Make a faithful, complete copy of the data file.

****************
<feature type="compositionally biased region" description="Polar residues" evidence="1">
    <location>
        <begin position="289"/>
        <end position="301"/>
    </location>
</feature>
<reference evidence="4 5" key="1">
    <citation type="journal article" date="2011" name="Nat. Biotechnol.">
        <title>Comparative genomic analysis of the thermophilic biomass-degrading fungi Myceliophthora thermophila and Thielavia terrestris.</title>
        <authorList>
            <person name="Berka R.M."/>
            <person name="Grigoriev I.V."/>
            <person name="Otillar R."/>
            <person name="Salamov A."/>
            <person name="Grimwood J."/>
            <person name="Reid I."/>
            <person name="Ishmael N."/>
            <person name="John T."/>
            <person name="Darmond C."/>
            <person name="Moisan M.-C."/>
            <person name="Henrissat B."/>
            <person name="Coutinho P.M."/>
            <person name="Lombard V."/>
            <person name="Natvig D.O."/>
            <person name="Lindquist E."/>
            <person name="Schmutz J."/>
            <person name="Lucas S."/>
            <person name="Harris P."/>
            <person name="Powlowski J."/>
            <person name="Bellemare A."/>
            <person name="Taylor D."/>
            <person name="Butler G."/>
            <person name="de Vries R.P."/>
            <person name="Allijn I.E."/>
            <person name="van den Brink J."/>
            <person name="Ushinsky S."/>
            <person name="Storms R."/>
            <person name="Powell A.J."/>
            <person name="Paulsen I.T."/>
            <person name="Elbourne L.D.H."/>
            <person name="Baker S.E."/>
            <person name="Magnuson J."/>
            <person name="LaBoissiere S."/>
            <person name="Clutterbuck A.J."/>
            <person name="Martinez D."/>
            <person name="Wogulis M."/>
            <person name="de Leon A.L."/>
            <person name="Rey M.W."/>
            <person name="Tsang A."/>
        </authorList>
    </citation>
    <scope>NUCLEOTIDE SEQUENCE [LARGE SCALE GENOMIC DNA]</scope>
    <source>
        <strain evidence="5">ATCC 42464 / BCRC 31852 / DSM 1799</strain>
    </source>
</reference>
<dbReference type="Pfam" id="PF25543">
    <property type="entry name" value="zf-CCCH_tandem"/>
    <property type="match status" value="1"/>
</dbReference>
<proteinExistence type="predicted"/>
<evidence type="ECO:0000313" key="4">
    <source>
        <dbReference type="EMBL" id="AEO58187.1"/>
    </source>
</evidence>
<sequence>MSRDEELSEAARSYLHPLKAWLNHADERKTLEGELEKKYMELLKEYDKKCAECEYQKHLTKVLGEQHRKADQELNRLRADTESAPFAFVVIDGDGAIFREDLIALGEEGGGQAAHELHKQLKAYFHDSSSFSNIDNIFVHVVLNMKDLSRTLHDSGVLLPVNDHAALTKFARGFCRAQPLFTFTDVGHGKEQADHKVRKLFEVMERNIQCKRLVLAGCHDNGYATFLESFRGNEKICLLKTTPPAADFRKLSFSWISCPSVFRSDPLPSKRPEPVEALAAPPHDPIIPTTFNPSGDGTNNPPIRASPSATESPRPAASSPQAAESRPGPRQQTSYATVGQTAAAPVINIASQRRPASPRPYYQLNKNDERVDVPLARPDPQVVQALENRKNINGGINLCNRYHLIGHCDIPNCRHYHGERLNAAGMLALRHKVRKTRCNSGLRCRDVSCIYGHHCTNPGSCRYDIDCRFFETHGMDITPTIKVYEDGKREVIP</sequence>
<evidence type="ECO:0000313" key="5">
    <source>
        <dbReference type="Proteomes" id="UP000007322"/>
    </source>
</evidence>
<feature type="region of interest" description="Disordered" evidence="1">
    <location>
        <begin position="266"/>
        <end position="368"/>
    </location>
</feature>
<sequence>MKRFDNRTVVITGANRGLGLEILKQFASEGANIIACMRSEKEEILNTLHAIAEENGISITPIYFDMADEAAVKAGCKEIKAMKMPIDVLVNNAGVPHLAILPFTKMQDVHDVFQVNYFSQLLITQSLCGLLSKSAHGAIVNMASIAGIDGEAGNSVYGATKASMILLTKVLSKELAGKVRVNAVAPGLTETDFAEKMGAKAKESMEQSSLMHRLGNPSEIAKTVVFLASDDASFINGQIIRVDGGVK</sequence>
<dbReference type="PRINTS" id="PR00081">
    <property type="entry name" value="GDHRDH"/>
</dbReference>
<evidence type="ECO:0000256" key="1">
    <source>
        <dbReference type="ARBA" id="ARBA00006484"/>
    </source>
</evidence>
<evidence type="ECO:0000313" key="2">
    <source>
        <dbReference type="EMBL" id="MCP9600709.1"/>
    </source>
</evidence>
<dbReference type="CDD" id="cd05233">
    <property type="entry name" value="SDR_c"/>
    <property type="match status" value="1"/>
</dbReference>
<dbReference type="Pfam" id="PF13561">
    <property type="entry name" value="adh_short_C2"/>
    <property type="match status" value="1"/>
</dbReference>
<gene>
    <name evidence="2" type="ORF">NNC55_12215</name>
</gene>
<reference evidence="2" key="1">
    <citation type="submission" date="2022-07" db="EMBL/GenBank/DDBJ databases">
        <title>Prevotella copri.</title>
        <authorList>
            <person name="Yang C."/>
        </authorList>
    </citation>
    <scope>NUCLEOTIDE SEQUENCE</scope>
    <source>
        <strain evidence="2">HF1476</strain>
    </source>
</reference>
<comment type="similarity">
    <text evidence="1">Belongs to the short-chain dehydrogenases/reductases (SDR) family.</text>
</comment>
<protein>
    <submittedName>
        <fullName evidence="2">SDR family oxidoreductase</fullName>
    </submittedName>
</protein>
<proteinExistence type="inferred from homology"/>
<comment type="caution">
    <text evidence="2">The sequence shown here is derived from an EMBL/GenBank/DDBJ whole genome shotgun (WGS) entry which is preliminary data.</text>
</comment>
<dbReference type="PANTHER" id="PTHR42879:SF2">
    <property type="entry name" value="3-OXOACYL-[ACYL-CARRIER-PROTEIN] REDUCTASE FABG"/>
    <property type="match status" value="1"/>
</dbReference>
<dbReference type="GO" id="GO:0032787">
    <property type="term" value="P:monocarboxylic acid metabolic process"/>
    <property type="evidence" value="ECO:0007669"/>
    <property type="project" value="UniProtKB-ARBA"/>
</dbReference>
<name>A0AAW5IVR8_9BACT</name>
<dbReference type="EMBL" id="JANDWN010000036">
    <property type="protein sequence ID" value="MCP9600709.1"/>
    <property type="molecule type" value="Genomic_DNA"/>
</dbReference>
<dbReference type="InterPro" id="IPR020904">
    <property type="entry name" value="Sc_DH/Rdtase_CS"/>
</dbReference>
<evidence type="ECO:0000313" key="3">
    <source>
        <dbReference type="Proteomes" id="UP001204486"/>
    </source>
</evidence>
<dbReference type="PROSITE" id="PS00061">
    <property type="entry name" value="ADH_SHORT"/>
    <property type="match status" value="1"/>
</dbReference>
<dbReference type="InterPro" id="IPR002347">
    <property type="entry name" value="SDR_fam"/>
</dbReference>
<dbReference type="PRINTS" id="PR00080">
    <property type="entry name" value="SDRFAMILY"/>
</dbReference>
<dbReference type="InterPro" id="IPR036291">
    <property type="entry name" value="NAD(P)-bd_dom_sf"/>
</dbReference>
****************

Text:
<feature type="compositionally biased region" description="Polar residues" evidence="1">
    <location>
        <begin position="289"/>
        <end position="301"/>
    </location>
</feature>
<reference evidence="4 5" key="1">
    <citation type="journal article" date="2011" name="Nat. Biotechnol.">
        <title>Comparative genomic analysis of the thermophilic biomass-degrading fungi Myceliophthora thermophila and Thielavia terrestris.</title>
        <authorList>
            <person name="Berka R.M."/>
            <person name="Grigoriev I.V."/>
            <person name="Otillar R."/>
            <person name="Salamov A."/>
            <person name="Grimwood J."/>
            <person name="Reid I."/>
            <person name="Ishmael N."/>
            <person name="John T."/>
            <person name="Darmond C."/>
            <person name="Moisan M.-C."/>
            <person name="Henrissat B."/>
            <person name="Coutinho P.M."/>
            <person name="Lombard V."/>
            <person name="Natvig D.O."/>
            <person name="Lindquist E."/>
            <person name="Schmutz J."/>
            <person name="Lucas S."/>
            <person name="Harris P."/>
            <person name="Powlowski J."/>
            <person name="Bellemare A."/>
            <person name="Taylor D."/>
            <person name="Butler G."/>
            <person name="de Vries R.P."/>
            <person name="Allijn I.E."/>
            <person name="van den Brink J."/>
            <person name="Ushinsky S."/>
            <person name="Storms R."/>
            <person name="Powell A.J."/>
            <person name="Paulsen I.T."/>
            <person name="Elbourne L.D.H."/>
            <person name="Baker S.E."/>
            <person name="Magnuson J."/>
            <person name="LaBoissiere S."/>
            <person name="Clutterbuck A.J."/>
            <person name="Martinez D."/>
            <person name="Wogulis M."/>
            <person name="de Leon A.L."/>
            <person name="Rey M.W."/>
            <person name="Tsang A."/>
        </authorList>
    </citation>
    <scope>NUCLEOTIDE SEQUENCE [LARGE SCALE GENOMIC DNA]</scope>
    <source>
        <strain evidence="5">ATCC 42464 / BCRC 31852 / DSM 1799</strain>
    </source>
</reference>
<dbReference type="Pfam" id="PF25543">
    <property type="entry name" value="zf-CCCH_tandem"/>
    <property type="match status" value="1"/>
</dbReference>
<proteinExistence type="predicted"/>
<evidence type="ECO:0000313" key="4">
    <source>
        <dbReference type="EMBL" id="AEO58187.1"/>
    </source>
</evidence>
<sequence>MSRDEELSEAARSYLHPLKAWLNHADERKTLEGELEKKYMELLKEYDKKCAECEYQKHLTKVLGEQHRKADQELNRLRADTESAPFAFVVIDGDGAIFREDLIALGEEGGGQAAHELHKQLKAYFHDSSSFSNIDNIFVHVVLNMKDLSRTLHDSGVLLPVNDHAALTKFARGFCRAQPLFTFTDVGHGKEQADHKVRKLFEVMERNIQCKRLVLAGCHDNGYATFLESFRGNEKICLLKTTPPAADFRKLSFSWISCPSVFRSDPLPSKRPEPVEALAAPPHDPIIPTTFNPSGDGTNNPPIRASPSATESPRPAASSPQAAESRPGPRQQTSYATVGQTAAAPVINIASQRRPASPRPYYQLNKNDERVDVPLARPDPQVVQALENRKNINGGINLCNRYHLIGHCDIPNCRHYHGERLNAAGMLALRHKVRKTRCNSGLRCRDVSCIYGHHCTNPGSCRYDIDCRFFETHGMDITPTIKVYEDGKREVIP</sequence>
<evidence type="ECO:0000313" key="5">
    <source>
        <dbReference type="Proteomes" id="UP000007322"/>
    </source>
</evidence>
<feature type="region of interest" description="Disordered" evidence="1">
    <location>
        <begin position="266"/>
        <end position="368"/>
    </location>
</feature>
<sequence>MKRFDNRTVVITGANRGLGLEILKQFASEGANIIACMRSEKEEILNTLHAIAEENGISITPIYFDMADEAAVKAGCKEIKAMKMPIDVLVNNAGVPHLAILPFTKMQDVHDVFQVNYFSQLLITQSLCGLLSKSAHGAIVNMASIAGIDGEAGNSVYGATKASMILLTKVLSKELAGKVRVNAVAPGLTETDFAEKMGAKAKESMEQSSLMHRLGNPSEIAKTVVFLASDDASFINGQIIRVDGGVK</sequence>
<dbReference type="PRINTS" id="PR00081">
    <property type="entry name" value="GDHRDH"/>
</dbReference>
<evidence type="ECO:0000256" key="1">
    <source>
        <dbReference type="ARBA" id="ARBA00006484"/>
    </source>
</evidence>
<evidence type="ECO:0000313" key="2">
    <source>
        <dbReference type="EMBL" id="MCP9600709.1"/>
    </source>
</evidence>
<dbReference type="CDD" id="cd05233">
    <property type="entry name" value="SDR_c"/>
    <property type="match status" value="1"/>
</dbReference>
<dbReference type="Pfam" id="PF13561">
    <property type="entry name" value="adh_short_C2"/>
    <property type="match status" value="1"/>
</dbReference>
<gene>
    <name evidence="2" type="ORF">NNC55_12215</name>
</gene>
<reference evidence="2" key="1">
    <citation type="submission" date="2022-07" db="EMBL/GenBank/DDBJ databases">
        <title>Prevotella copri.</title>
        <authorList>
            <person name="Yang C."/>
        </authorList>
    </citation>
    <scope>NUCLEOTIDE SEQUENCE</scope>
    <source>
        <strain evidence="2">HF1476</strain>
    </source>
</reference>
<comment type="similarity">
    <text evidence="1">Belongs to the short-chain dehydrogenases/reductases (SDR) family.</text>
</comment>
<protein>
    <submittedName>
        <fullName evidence="2">SDR family oxidoreductase</fullName>
    </submittedName>
</protein>
<proteinExistence type="inferred from homology"/>
<comment type="caution">
    <text evidence="2">The sequence shown here is derived from an EMBL/GenBank/DDBJ whole genome shotgun (WGS) entry which is preliminary data.</text>
</comment>
<dbReference type="PANTHER" id="PTHR42879:SF2">
    <property type="entry name" value="3-OXOACYL-[ACYL-CARRIER-PROTEIN] REDUCTASE FABG"/>
    <property type="match status" value="1"/>
</dbReference>
<dbReference type="GO" id="GO:0032787">
    <property type="term" value="P:monocarboxylic acid metabolic process"/>
    <property type="evidence" value="ECO:0007669"/>
    <property type="project" value="UniProtKB-ARBA"/>
</dbReference>
<name>A0AAW5IVR8_9BACT</name>
<dbReference type="EMBL" id="JANDWN010000036">
    <property type="protein sequence ID" value="MCP9600709.1"/>
    <property type="molecule type" value="Genomic_DNA"/>
</dbReference>
<dbReference type="InterPro" id="IPR020904">
    <property type="entry name" value="Sc_DH/Rdtase_CS"/>
</dbReference>
<evidence type="ECO:0000313" key="3">
    <source>
        <dbReference type="Proteomes" id="UP001204486"/>
    </source>
</evidence>
<dbReference type="PROSITE" id="PS00061">
    <property type="entry name" value="ADH_SHORT"/>
    <property type="match status" value="1"/>
</dbReference>
<dbReference type="InterPro" id="IPR002347">
    <property type="entry name" value="SDR_fam"/>
</dbReference>
<dbReference type="PRINTS" id="PR00080">
    <property type="entry name" value="SDRFAMILY"/>
</dbReference>
<dbReference type="InterPro" id="IPR036291">
    <property type="entry name" value="NAD(P)-bd_dom_sf"/>
</dbReference>